For those just getting started in a sales career, there’s a lot to absorb quickly — knowing the ins and outs of a product or service, learning how to make a persuasive sales pitch, navigating through competition inside the office and out.
These are just a few examples of why a mentor can be beneficial. Getting advice from someone who has already been through these challenges can help a salesperson find his or her way. Here are five tips to consider when seeking a sales mentor.
1. Determine why a mentor would be helpful: In a story for Forbes, Kerry Hannon writes that there are often many reasons for reaching out to a mentor, and being specific will help that process. Figure out if you are seeking someone who will help you with office challenges, like asking for a raise. If it’s someone within the organization, are you looking for someone to help speed up your path to promotion? Or do you just need a sounding board, someone who will listen to you vent about workplace issues and guide you through them?
2. Start with family and friends: It might be awkward to ask your Aunt Beth to be your mentor. But as Martin Lehman of the Service Corps of Retired Executives Association (which offers free mentoring services to businesses) says in a story on inc.com: “Sometimes you can talk to your own relatives or friends, people you know, trust and can ask, ‘Gee whiz, what do you think about this?’”
3. Or shoot for the stars: Ryan Terpstra, CEO of financial information company Selerity, describes his company’s first steps in a piece for Forbes and recommends targeting high-powered executives for mentorship. “Identify the very best, most successful people in your industry or area of expertise and find a way to engage them in a polite, respectful, but determined manner,” he writes. “I encourage you to find C-level executives and other senior professionals who have demonstrated success and have deep industry contacts. Don’t limit yourself.”
4. Find someone who will have the tough conversation: A mentor doesn’t necessarily mean someone who will offer occasional inspiration or artificial praise. Brad Sugars, founder of business consulting firm ActionCOACH, explored mentoring in a piece for Entrepreneur and says that mentors can be more aggressive than that. “A mentor needs your permission to hold you accountable for what you say you’re going to do and when you’re going to do it,” he writes. “He or she also should be willing to guide you in a different direction or correct potential errors in judgment. Many hard-driving entrepreneurs find such accountability difficult, but it can be one of the most valuable aspects of mentorship.”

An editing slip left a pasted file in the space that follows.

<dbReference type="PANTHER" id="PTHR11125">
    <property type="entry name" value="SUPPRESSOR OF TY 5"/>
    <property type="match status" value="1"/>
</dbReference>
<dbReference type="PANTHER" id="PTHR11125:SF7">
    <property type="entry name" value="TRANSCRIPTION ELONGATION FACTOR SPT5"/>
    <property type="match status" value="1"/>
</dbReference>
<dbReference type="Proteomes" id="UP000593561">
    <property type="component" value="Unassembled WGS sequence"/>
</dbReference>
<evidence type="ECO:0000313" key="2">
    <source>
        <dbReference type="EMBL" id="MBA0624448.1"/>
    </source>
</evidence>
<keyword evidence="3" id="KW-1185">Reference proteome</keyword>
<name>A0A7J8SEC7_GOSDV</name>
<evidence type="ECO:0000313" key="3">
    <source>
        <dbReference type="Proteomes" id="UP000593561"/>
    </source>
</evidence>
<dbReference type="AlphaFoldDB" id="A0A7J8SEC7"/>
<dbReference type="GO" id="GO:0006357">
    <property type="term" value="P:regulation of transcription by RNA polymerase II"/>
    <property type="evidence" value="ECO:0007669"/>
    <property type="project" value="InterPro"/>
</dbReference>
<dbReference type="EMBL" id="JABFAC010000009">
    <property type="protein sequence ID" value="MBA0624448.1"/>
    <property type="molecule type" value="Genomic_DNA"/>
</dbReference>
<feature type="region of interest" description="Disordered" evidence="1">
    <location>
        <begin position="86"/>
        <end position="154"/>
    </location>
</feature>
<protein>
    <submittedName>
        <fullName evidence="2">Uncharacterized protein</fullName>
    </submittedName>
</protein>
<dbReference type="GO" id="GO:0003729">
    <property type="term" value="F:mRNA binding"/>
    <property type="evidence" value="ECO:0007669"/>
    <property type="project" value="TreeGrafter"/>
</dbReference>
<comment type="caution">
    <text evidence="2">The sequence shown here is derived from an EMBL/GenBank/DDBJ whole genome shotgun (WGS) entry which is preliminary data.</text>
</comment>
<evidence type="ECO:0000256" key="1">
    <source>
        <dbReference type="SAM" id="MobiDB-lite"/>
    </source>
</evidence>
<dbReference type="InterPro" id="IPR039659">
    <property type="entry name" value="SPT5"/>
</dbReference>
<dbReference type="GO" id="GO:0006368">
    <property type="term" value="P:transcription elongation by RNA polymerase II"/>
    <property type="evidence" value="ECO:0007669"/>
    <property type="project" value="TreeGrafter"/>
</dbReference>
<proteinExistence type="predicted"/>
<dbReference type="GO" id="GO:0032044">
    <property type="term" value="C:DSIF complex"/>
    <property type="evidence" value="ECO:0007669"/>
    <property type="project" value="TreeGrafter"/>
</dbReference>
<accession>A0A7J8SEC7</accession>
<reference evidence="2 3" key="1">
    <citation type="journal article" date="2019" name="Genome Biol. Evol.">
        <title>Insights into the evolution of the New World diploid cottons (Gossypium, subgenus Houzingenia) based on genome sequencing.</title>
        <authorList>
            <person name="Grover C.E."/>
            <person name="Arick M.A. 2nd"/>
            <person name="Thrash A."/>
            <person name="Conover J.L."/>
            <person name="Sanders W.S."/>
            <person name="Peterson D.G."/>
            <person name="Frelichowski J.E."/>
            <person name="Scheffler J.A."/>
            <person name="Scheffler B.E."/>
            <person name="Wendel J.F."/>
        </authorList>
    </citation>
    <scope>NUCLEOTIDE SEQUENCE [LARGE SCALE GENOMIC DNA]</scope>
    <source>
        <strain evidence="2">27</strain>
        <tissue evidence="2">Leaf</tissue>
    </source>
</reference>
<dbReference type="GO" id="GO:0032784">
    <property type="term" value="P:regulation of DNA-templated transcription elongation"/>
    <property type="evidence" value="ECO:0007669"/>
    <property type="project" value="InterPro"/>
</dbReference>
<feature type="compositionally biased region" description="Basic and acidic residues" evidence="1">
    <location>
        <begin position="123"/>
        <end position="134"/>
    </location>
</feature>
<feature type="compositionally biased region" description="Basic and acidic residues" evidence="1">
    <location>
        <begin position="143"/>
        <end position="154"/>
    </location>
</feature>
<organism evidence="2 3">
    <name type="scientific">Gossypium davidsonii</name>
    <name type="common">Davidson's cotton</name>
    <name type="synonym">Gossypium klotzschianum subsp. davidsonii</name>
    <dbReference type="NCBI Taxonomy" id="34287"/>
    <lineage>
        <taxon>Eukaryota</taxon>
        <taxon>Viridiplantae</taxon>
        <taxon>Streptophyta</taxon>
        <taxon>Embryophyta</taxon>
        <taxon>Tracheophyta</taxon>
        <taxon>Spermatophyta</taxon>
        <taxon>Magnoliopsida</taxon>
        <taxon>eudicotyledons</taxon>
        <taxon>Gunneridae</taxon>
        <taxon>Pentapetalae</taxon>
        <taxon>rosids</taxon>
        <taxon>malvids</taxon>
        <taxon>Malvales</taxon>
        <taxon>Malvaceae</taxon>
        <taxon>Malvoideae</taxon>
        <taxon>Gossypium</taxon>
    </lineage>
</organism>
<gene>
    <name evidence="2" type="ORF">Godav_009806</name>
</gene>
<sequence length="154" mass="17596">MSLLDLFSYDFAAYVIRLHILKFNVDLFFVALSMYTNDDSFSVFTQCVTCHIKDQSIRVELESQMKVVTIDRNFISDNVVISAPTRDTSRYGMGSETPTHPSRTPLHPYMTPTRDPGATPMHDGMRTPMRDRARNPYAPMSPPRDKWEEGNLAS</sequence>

5. Don’t limit yourself to one: Having multiple mentors can mean getting a variety of opinions and approaches. Patti Johnson, CEO of consulting firm PeopleResults, wrote a piece for TLNT about starting her business, and how her different mentors helped her grow. “Over time, I learned that multiple, targeted mentors were essential to growing my career and my business,” she writes. “I had a mentor who helped me think creatively about building a flexible and profitable business, a mentor who helped me learn business development my way — through relationships and sharing knowledge, a mentor who has taught me about how to build a brand, and a reverse mentoring experience to fully integrate social media in my business. Not one mentor knew all that I needed to know to be successful.”